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Garrett M. Brodeur, MD

Garrett M. Brodeur, MD

Attending Physician

Professor of Pediatrics, University of Pennsylvania School of Medicine

Adjunct professor, The Wistar Institute, Philadelphia, Pa.

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Resume

  • Department: Pediatrics
  • Division: Oncology
  • Primary Address:
    The Children's Hospital of Philadelphia
    Division of Oncology, 3018 CTRB
    3501 Civic Center Boulevard
    Philadelphia, PA 19104
  • (215) 590-2817

    Expertise

    Research Interests
    Molecular biology and genetics of childhood cancer, especially neuroblastoma

    Key words: neuroblastoma, MYCN, 1p36 deletion, tumor suppressor gene, CHD5, chromatin remodeling, TrkA, TrkB, Trk inhibitor, Trk signaling, nanotechnology.

    Description of Research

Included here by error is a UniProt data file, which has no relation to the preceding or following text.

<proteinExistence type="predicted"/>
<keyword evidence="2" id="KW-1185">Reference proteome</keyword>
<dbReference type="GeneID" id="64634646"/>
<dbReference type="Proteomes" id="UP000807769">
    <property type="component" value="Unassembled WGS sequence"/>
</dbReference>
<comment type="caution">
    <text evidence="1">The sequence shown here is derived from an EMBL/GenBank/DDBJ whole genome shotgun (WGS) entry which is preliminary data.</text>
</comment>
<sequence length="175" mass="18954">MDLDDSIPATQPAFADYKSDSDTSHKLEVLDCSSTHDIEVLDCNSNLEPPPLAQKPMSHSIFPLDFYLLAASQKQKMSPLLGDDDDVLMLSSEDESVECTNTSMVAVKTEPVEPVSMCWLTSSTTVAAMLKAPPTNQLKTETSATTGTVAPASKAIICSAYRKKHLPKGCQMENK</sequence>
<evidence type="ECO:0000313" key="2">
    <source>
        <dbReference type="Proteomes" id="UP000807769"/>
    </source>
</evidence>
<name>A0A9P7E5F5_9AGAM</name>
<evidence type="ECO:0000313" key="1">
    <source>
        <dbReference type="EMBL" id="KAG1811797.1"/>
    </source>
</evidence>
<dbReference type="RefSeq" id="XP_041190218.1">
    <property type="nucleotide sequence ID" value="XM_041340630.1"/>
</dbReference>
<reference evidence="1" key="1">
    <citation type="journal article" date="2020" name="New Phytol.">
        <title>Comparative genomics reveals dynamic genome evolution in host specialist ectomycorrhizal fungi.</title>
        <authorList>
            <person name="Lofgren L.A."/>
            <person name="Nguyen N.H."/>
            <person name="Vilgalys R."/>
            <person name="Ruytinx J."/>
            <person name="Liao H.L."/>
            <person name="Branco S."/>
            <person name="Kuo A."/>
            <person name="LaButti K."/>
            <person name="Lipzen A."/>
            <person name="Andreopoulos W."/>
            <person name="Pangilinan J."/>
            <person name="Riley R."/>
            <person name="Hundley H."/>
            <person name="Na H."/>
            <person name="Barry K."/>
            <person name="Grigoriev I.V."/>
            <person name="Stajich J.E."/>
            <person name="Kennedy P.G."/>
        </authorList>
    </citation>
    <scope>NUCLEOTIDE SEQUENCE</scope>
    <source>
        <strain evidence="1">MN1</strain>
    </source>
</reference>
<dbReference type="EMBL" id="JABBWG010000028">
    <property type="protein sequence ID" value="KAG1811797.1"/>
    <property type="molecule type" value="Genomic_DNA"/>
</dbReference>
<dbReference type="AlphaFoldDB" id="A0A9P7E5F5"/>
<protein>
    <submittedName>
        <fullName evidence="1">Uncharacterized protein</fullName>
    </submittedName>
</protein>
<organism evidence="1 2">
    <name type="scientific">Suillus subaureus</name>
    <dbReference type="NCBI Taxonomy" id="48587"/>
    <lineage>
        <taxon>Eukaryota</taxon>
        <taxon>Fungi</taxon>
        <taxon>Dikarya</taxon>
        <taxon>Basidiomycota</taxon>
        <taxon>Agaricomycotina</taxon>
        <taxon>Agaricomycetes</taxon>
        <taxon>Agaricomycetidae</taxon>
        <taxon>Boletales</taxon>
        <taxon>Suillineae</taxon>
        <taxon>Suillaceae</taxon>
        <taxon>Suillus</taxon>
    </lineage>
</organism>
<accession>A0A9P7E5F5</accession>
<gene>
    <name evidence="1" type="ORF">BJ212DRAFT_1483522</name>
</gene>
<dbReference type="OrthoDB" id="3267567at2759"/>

The Brodeur lab focuses on understanding the molecular pathogenesis of neuroblastoma, a common childhood tumor, and utilizing this information for better patient management. Our primary goal is to identify the major genes, proteins and pathways responsible for malignant transformation and progression in neuroblastomas. This information, in turn, can be used to predict outcome and select the most appropriate intensity of therapy for patients. Ultimately, we hope to develop therapies that specifically target the proteins and pathways that individual tumors rely on for their survival and aggressive behavior. This in turn should lead to more effective and less toxic therapy for these patients. Also, the approaches we develop for molecular profiling and targeted therapy of neuroblastomas could easily be applied to many other pediatric and adult cancers. We remain focused on the genetics, genomics and epigenetics of neuroblastoma, but also on investigating the expression and function of selected genes play a critical role in neuroblastoma pathogenesis.